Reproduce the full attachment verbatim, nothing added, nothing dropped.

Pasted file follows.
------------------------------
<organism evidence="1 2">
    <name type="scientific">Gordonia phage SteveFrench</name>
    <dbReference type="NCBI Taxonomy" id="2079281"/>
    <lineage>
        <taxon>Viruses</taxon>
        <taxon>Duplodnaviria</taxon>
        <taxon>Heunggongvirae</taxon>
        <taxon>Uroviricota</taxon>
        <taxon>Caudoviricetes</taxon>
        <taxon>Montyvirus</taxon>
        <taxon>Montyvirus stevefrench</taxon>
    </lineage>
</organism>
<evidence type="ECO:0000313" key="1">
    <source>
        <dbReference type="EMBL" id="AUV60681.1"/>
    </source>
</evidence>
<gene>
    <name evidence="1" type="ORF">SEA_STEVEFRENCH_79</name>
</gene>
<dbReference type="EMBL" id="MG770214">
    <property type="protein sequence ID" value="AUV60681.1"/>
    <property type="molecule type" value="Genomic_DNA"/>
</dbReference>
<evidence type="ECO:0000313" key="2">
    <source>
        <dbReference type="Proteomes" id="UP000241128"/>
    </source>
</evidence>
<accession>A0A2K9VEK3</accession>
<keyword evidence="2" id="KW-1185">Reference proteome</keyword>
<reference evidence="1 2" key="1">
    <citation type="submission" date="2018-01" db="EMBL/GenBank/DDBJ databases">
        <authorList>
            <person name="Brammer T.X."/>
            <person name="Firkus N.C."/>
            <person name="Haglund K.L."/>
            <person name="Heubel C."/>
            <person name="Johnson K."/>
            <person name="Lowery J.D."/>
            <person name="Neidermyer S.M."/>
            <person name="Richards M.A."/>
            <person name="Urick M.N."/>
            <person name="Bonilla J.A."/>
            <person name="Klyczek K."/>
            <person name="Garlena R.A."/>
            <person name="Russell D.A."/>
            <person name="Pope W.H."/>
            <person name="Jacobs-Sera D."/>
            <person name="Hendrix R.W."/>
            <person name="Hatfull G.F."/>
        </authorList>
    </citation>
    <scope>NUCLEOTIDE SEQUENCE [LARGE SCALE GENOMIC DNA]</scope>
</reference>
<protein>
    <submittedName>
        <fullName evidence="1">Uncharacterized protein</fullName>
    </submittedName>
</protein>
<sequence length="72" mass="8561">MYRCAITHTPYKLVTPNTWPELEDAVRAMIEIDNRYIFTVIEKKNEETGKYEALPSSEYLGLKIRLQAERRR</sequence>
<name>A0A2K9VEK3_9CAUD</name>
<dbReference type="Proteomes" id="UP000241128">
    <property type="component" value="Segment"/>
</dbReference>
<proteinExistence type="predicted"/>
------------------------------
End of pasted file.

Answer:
<organism evidence="1 2">
    <name type="scientific">Gordonia phage SteveFrench</name>
    <dbReference type="NCBI Taxonomy" id="2079281"/>
    <lineage>
        <taxon>Viruses</taxon>
        <taxon>Duplodnaviria</taxon>
        <taxon>Heunggongvirae</taxon>
        <taxon>Uroviricota</taxon>
        <taxon>Caudoviricetes</taxon>
        <taxon>Montyvirus</taxon>
        <taxon>Montyvirus stevefrench</taxon>
    </lineage>
</organism>
<evidence type="ECO:0000313" key="1">
    <source>
        <dbReference type="EMBL" id="AUV60681.1"/>
    </source>
</evidence>
<gene>
    <name evidence="1" type="ORF">SEA_STEVEFRENCH_79</name>
</gene>
<dbReference type="EMBL" id="MG770214">
    <property type="protein sequence ID" value="AUV60681.1"/>
    <property type="molecule type" value="Genomic_DNA"/>
</dbReference>
<evidence type="ECO:0000313" key="2">
    <source>
        <dbReference type="Proteomes" id="UP000241128"/>
    </source>
</evidence>
<accession>A0A2K9VEK3</accession>
<keyword evidence="2" id="KW-1185">Reference proteome</keyword>
<reference evidence="1 2" key="1">
    <citation type="submission" date="2018-01" db="EMBL/GenBank/DDBJ databases">
        <authorList>
            <person name="Brammer T.X."/>
            <person name="Firkus N.C."/>
            <person name="Haglund K.L."/>
            <person name="Heubel C."/>
            <person name="Johnson K."/>
            <person name="Lowery J.D."/>
            <person name="Neidermyer S.M."/>
            <person name="Richards M.A."/>
            <person name="Urick M.N."/>
            <person name="Bonilla J.A."/>
            <person name="Klyczek K."/>
            <person name="Garlena R.A."/>
            <person name="Russell D.A."/>
            <person name="Pope W.H."/>
            <person name="Jacobs-Sera D."/>
            <person name="Hendrix R.W."/>
            <person name="Hatfull G.F."/>
        </authorList>
    </citation>
    <scope>NUCLEOTIDE SEQUENCE [LARGE SCALE GENOMIC DNA]</scope>
</reference>
<protein>
    <submittedName>
        <fullName evidence="1">Uncharacterized protein</fullName>
    </submittedName>
</protein>
<sequence length="72" mass="8561">MYRCAITHTPYKLVTPNTWPELEDAVRAMIEIDNRYIFTVIEKKNEETGKYEALPSSEYLGLKIRLQAERRR</sequence>
<name>A0A2K9VEK3_9CAUD</name>
<dbReference type="Proteomes" id="UP000241128">
    <property type="component" value="Segment"/>
</dbReference>
<proteinExistence type="predicted"/>